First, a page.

- Highly complex items. I’m more likely to inspect items that are more complex with more moving parts such as electronics. In other words, products where things are more likely to go wrong.
- Fragile items. Anything breakable or easily damaged such as glass. I make sure to have them inspect not only product but also the packaging. Chinese suppliers will often package their product improperly which causes damage during shipment. So make sure there’s enough protection to reduce risk of damage during transit. This is especially true for sea shipments. Imagine your product being on a ship for a month – boxes move around and the product gets damaged if not packaged properly.
- New items. If the factory is making this for the first time, then expect mistakes. This is an especially important time to arrange inspections to catch problems early.
- New suppliers. Just as on a first date when you are getting to know each other, there will be some “bumps in the road” when it’s your first time working with a supplier. You’re more likely to have miscommunication and misaligned quality expectations when first working together. Over time, as the relationship develops and as you learn each others preferences, likes, and dislikes, those bumps will smooth themselves out.
- Common defects you are aware of. If in a prior shipment you had problems then you should instruct the inspector to pay special attention to those problem areas. For example with one of our products, the first batch had loose screws. So in the next batch we made sure to have the screws inspected. It makes sense to not only inform the supplier to make a corrective action plan, but also for you to take the initiative to inspect for this problem in the next order.
Exceptions: When can you choose NOT to inspect?
In a perfect world, inspecting 100% of all orders would be the ideal way to eliminate risk, but this is not feasible.
In the real world we all have budget constraints and limited cash flow. We are also running against the clock and want to get the product for sale to our customers. So here are some of my insights into when inspection is less likely to be necessary. Do take this with a grain of salt as these are general rules and your mileage may vary depending on your product, tolerance for risk, and aggressiveness.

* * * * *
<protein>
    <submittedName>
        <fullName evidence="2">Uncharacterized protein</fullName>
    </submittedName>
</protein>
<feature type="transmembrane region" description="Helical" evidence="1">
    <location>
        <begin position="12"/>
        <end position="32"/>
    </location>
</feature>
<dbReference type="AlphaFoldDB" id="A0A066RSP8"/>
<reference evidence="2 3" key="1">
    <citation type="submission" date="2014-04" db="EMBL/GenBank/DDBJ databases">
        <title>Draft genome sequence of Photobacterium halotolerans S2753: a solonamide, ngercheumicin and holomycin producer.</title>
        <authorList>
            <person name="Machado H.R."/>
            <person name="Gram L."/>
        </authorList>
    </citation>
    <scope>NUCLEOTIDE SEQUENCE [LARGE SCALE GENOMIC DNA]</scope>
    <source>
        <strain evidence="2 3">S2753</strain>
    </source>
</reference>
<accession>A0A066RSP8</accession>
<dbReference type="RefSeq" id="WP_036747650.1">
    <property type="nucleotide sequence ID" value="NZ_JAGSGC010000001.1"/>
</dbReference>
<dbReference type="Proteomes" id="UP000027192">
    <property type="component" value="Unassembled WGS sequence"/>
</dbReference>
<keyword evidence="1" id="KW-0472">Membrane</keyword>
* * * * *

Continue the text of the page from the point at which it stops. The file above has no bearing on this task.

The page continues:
- Simple products. One instance when we do not arrange pre-shipment inspections is if the product is very simple with a low likelihood of any critical problems. A simple molded component has a lower chance of things going wrong than a tablet computer
- Wide range of quality tolerance that is difficult to define. For example, one of our clients who sourced auto parts from China did not want to arrange a pre-shipment inspection for an order, because they felt all of the items would be failed according to the inspection agencies’ standards. It was a low-cost metal and rubber auto part. The degree of tolerance was difficult to define on paper, so they decided that an inspection would not be worthwhile. Over the years of importing several containers of product per month, there were instances of defective product (which the supplier replaced at their cost) but over the long haul this strategy saved them money.
- Small orders. If you’re making a small order then the cost of an inspection may not be worthwhile. For an order of $1,000 you probably wouldn’t want to spend the $300 to hire an inspection agency. That would be 30% of the order value. What should you do instead? Ask the factory to make a self-inspection and send you the report. Or ask them to ship you pre-production samples.
How to arrange a pre-shipment inspection
There are three main parts to a pre-shipment inspection. These include the supplier’s factory information and expected inspection date, the product name and specifications, and the inspection details. Here is a sample pre-shipment inspection checklist using solar vacuum tubes as a reference.
Supplier’s factory information
- Factory address in both English and Chinese
- Contact person’s name, telephone, and email
- Date of the scheduled inspection
- Date of shipment
Product name and specifications
Be as specific as possible. Put yourself in the shoes of the inspector. The more reputable inspection agencies will have internal checklists based on product categories that you can use if you’re not sure what to inspect.
- Color, material, finish. List your product specifications including pictures, measurements, materials, packaging requirements, your logo, UPC barcodes and any other details that you want to check.
- Dimensions and weight. Note the accepted tolerance levels that you can accept. For example if the tube is 1.80m long and you can accept a length between 1.79m to 1.91m or “+/- 10mm”. You might say, “Why should I accept any tolerance? I want the product to be exact!” Well in the real world, nobody is perfect – especially factories – so you should decide upon an accepted tolerance limit and note this in your purchase order before production begins.
- Logo and labels. Important for private labelers as well as established brands.
- Any additional comments.
- Reference sample. Optional, but you can provide a sample to the inspector as a reference.
Make sure to list the most common expected problems with your product.
- Test instructions. If you have any specific instructions, note them here. If not, the inspection agency will have a predetermined checklist based on your product category, and you can use that. This depends on your exact product so consult your inspection agency.
- Expected results. What you expect for the product to pass inspection.
- Sample size to test. I recommend you follow the inspection agency’s suggestion.
- Expected defect description. Describe your expected defect. For example: “Glass tube damage”.
- “Defect is considered…” Three main types of defects: Critical, Major, and Minor. I recommend you follow the inspection agencies standards if you are new to this.